The following is a contributed article by Laura Frantz, Lead, Utility Customer Experience and Voice Strategy, ICF.
Consumer adoption of voice applications and in-home smart speakers, such as the Amazon Echo and Google Home, has reached tremendous heights.
Today, 76 million Americans own a smart speaker — up from 50 million in June 2018. Further, nearly all smartphone owners (97%) have used a voice assistant, like Apple's Siri, on their mobile devices, and one in four rely on one daily.
On the industry side, the proliferation of voice technology has given companies across sectors a new platform to strengthen customer relationships and add value. The energy industry has started to recognize the promise of voice as a largely untapped modern channel for utilities to engage with customers.
This shift comes during a time when customer expectations have become central to utility strategy.
Today, there are several voice apps that are in use by utilities and broadly available to customers, with others experimenting with voice apps in smaller, closed pilots. Despite a growing dialogue and forward strides among some key players — including TXU Energy, Xcel Energy and Indiana Michigan Power — the utility voice landscape remains nascent.
Some utilities are starting to understand the importance of developing a voice strategy, but many don't know where to start. Honing in on customer needs and drawing inspiration from outside industries can provide a strong jumping-off point.
Evaluating customer interest in utility voice insights
Recent data reveals high consumer interest in receiving information from utilities relayed via voice technology. In fact, an ICF study of 1,000 new home buyers, who are customers of five different utilities across four states, found that a majority (63%) already use a voice assistant.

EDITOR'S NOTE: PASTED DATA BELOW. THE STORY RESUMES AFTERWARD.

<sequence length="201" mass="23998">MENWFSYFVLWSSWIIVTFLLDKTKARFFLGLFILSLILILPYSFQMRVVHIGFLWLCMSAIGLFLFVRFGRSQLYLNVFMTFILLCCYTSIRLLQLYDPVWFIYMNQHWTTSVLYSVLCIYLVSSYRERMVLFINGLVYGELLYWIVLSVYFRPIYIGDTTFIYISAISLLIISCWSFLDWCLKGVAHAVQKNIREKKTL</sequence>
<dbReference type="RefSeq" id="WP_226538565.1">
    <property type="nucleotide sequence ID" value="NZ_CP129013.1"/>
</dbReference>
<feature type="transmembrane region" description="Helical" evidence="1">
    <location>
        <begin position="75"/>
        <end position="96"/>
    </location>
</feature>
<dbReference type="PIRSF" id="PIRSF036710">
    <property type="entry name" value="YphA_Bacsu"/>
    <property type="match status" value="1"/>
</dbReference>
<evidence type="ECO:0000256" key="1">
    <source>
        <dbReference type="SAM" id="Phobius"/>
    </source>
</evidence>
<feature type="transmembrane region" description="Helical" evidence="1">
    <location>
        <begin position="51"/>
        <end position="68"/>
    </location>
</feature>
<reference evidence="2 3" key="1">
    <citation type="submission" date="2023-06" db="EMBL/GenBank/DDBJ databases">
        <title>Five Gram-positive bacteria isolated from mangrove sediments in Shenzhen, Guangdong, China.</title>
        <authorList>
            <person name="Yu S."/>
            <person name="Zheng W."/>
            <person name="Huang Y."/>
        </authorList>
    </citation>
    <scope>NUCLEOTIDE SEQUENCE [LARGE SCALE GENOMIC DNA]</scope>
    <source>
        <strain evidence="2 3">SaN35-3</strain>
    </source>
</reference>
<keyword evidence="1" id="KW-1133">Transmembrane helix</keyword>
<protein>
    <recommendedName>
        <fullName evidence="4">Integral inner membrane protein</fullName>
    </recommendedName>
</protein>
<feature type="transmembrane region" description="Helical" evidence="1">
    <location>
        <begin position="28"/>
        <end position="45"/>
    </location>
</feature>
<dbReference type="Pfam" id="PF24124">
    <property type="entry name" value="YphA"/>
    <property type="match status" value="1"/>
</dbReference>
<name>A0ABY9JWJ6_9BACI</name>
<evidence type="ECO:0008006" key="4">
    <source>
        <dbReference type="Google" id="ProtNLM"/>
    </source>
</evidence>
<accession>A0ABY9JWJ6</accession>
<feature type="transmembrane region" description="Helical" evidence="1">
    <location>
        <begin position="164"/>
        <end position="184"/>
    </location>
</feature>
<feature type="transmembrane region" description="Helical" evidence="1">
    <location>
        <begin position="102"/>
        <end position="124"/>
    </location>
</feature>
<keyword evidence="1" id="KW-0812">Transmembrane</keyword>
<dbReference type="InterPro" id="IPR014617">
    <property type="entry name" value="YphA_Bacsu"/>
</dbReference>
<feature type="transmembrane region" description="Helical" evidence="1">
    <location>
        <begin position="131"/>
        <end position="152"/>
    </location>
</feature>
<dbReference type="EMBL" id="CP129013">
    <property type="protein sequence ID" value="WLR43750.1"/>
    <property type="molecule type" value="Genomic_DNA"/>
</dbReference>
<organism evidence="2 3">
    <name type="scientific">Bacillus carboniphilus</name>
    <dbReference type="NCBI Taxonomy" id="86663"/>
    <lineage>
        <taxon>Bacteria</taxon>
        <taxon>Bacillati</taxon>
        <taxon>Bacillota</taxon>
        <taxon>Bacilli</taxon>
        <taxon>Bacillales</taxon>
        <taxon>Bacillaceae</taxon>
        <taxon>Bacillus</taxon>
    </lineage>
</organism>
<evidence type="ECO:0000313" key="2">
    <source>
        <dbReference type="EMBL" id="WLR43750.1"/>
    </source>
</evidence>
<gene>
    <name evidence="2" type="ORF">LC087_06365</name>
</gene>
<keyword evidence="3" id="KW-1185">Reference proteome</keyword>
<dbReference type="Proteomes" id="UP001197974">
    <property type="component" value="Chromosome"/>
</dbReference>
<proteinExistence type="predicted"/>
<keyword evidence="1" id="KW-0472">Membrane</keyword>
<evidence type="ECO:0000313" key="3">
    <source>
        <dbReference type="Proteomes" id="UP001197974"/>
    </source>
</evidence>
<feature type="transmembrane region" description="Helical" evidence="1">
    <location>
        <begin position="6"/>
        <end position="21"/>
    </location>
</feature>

Many expressed that they would like to receive specific insights from their utility through a voice app that shares information on:
- Bills: 44% of customers want to receive high bill notifications; 39% want to hear ways to lower their next bill; and 36% want to know their anticipated electric bill.
- Usage: 34% of customers want a comparison of their energy usage to similar homes.
- Efficiency: 32% of customers want energy-saving tips; 31% want to hear about EE programs.
Some buyers indicated they didn't see a need to use voice-assistant technology because they already receive energy-usage information through other means. Successfully reaching these individuals — and appealing to customers across the board — will require utilities to extend their voice functionalities beyond generic information, to deliver in-depth, customized insights and money-saving advice.
Forward-thinking providers may want to take this a step further by exploring an avenue that utilities have not publicly pursued to date: developing a custom voice assistant to deliver a more personalized experience that boosts engagement between utilities and their customers.
Looking forward: Maximizing personalization through custom assistants